|Abitibi-De-Troyes Provincial Park|
|Location||Cochrane District, Ontario, Canada|
|Nearest town||Iroquois Falls|
|Area||4,340 ha (16.8 sq mi)|
|Named for||Pierre de Troyes|
|Governing body||Ontario Parks|
Abitibi-De-Troyes Provincial Park is in Cochrane District of Northern Ontario, Canada. It was established in 1985 and provides backcountry canoeing, camping, hunting, fishing and nature viewing activities. The park is named after Pierre de Troyes who may have portaged across Long Point during his Hudson Bay expion in 1686.
It is a non-operating park, meaning that there are no facilities or services, and is only accessible via air or water.
Abitibi-De-Troyes Provincial Park protects Long Point Peninsula – a 12-kilometre-long (7.5 mi) peninsula extending into Lake Abitibi – and a small section of the Abitibi River from the lake's outlet to Couchching Falls, as well as the lake's southern shore between the peninsula and outlet.
This park was reconfigured and reclassified in April 2005. It was formerly a waterway-class park and included the public lands along the Abitibi River all the way to Iroquois Falls. Most of these lands were deregulated because they were interspersed with significant amounts of private land that had complicated their management. The islands in the lake were also formerly part of this park but were transferred to the newly-created Lake Abitibi Islands Provincial Park. The park's classification was then changed to historical-class park.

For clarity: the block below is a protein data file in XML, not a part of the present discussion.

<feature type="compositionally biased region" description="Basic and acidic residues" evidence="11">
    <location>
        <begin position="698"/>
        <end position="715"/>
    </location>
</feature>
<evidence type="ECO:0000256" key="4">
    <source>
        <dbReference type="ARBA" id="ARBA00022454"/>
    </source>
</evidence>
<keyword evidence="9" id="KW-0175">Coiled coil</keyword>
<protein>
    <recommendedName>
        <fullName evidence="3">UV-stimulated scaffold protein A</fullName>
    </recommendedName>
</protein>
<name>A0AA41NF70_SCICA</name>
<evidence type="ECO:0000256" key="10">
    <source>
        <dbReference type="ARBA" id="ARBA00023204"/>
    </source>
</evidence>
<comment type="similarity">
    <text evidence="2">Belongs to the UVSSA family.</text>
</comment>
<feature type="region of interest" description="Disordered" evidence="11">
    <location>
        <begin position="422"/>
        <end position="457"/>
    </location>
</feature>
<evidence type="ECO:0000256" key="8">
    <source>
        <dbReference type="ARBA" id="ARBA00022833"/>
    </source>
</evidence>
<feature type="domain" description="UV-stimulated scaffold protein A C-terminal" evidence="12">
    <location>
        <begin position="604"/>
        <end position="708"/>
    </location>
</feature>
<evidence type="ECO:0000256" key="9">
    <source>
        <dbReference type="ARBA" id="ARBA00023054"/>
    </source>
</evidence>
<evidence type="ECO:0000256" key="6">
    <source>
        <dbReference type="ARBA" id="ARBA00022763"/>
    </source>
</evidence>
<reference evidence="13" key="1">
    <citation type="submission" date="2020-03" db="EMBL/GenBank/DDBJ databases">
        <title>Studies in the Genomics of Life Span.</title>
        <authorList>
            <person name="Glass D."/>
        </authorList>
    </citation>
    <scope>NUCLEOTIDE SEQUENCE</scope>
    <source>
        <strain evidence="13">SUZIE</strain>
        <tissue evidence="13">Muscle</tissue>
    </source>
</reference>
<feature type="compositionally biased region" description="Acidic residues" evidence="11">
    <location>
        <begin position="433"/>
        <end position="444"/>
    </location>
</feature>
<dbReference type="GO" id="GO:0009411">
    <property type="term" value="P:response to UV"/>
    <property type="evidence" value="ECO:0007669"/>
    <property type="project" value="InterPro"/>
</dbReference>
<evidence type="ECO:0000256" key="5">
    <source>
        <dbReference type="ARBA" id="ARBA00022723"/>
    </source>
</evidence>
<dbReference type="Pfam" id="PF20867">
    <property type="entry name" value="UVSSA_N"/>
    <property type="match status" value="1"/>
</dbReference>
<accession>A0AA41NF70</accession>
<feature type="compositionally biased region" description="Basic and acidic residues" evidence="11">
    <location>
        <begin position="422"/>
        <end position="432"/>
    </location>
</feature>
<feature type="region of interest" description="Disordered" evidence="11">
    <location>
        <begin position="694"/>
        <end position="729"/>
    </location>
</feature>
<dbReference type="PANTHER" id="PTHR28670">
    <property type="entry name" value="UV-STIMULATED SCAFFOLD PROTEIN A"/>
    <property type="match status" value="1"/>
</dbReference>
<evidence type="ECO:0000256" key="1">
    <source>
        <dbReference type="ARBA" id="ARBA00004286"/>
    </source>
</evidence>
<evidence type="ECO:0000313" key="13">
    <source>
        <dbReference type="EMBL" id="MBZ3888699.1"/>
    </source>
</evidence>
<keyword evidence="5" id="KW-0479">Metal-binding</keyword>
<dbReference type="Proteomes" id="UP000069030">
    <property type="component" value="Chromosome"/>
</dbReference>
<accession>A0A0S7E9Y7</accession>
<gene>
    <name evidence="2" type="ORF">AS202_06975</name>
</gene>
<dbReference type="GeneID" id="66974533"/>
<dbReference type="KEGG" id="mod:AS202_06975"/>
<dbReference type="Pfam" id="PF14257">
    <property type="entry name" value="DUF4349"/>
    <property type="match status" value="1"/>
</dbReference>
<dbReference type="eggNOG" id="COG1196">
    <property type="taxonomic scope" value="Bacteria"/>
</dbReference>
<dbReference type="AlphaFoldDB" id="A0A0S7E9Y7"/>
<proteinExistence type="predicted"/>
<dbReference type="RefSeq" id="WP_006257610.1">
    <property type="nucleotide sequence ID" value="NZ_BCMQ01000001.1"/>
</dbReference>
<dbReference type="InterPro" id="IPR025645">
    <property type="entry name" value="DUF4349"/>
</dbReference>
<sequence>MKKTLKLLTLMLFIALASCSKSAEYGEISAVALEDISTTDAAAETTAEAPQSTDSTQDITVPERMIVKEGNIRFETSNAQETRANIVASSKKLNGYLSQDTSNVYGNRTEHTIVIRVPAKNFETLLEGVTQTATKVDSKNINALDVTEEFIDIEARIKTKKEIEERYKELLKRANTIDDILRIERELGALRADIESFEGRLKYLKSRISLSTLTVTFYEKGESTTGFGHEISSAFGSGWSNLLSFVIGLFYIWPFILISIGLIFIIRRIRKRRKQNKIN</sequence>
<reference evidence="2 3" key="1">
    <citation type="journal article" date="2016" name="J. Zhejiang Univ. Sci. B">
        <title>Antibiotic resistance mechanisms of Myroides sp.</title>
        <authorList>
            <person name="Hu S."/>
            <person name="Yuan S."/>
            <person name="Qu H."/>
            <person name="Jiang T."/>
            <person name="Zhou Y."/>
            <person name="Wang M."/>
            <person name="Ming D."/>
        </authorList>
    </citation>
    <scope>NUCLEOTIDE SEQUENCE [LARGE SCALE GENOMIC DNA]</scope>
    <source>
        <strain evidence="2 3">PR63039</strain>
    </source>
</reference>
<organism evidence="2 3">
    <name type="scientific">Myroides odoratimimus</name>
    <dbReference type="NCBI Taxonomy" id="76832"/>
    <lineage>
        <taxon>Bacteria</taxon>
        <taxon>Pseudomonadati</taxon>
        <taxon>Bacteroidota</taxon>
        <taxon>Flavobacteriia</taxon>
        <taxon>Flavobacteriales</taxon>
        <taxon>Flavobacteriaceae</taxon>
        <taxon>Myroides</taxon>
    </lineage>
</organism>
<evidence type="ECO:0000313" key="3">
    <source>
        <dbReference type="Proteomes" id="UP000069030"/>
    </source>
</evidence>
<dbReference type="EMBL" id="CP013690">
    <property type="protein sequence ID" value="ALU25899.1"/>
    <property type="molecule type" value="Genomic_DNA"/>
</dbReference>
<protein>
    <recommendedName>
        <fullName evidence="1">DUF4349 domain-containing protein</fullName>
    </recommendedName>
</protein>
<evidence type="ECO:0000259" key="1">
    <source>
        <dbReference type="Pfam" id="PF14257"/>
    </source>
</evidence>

Notable features of the park include coniferous forest, swamps, eskers, kettle basins, and waterfowl nesting areas. It contains 14 documented archaeological sites on Long Point and at the lake's outlet at the Abitibi River. The Long Point peninsula also has two sites of historic significance. One site is the portage trail that was likely used by indigenous people and fur traders, as well as by de Troyes' expion to Hudson Bay in 1686. The other site is that of "The Lonely Tombstone", which marks the grave of a voyageur who shot himself while taking his gun out of his canoe in 1865.
Wet sites are characterized by black spruce and white cedar, mixed at times with upland species such as white birch, white spruce, and balsam fir. Trembling aspen and mixedwood stands with predominantly birch can be found along the banks of the Abitibi River and shores of Lake Abitibi, as well as in the central portion of Long Point Peninsula.
The drier locations, such as crests of eskers, old beach ridges, and high bluffs, are marked by intolerant hardwood and occasional pine stands, with red pine, Jack pine, and very rarely, white pine present in small isolated patches.